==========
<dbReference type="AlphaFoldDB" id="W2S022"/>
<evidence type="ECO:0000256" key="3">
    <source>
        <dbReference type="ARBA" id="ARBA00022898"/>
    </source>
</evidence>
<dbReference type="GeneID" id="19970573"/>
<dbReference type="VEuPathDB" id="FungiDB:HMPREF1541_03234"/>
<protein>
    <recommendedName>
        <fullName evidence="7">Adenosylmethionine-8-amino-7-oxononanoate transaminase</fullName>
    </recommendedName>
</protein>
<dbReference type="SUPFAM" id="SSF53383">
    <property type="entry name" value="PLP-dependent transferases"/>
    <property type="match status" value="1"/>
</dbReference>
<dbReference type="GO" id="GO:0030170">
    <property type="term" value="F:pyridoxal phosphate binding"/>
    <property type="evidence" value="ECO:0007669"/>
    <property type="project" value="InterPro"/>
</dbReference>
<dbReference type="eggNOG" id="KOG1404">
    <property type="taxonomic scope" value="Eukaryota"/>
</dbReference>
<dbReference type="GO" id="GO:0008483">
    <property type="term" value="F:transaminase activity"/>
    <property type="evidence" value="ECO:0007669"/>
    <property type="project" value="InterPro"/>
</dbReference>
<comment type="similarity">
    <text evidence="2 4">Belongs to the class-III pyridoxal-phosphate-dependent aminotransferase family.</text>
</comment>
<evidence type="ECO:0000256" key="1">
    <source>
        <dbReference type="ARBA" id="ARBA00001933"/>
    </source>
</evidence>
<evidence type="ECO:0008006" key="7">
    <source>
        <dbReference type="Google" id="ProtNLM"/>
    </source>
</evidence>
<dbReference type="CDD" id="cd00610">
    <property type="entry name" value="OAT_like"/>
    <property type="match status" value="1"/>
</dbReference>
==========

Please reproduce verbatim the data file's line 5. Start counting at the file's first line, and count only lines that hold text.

    </source>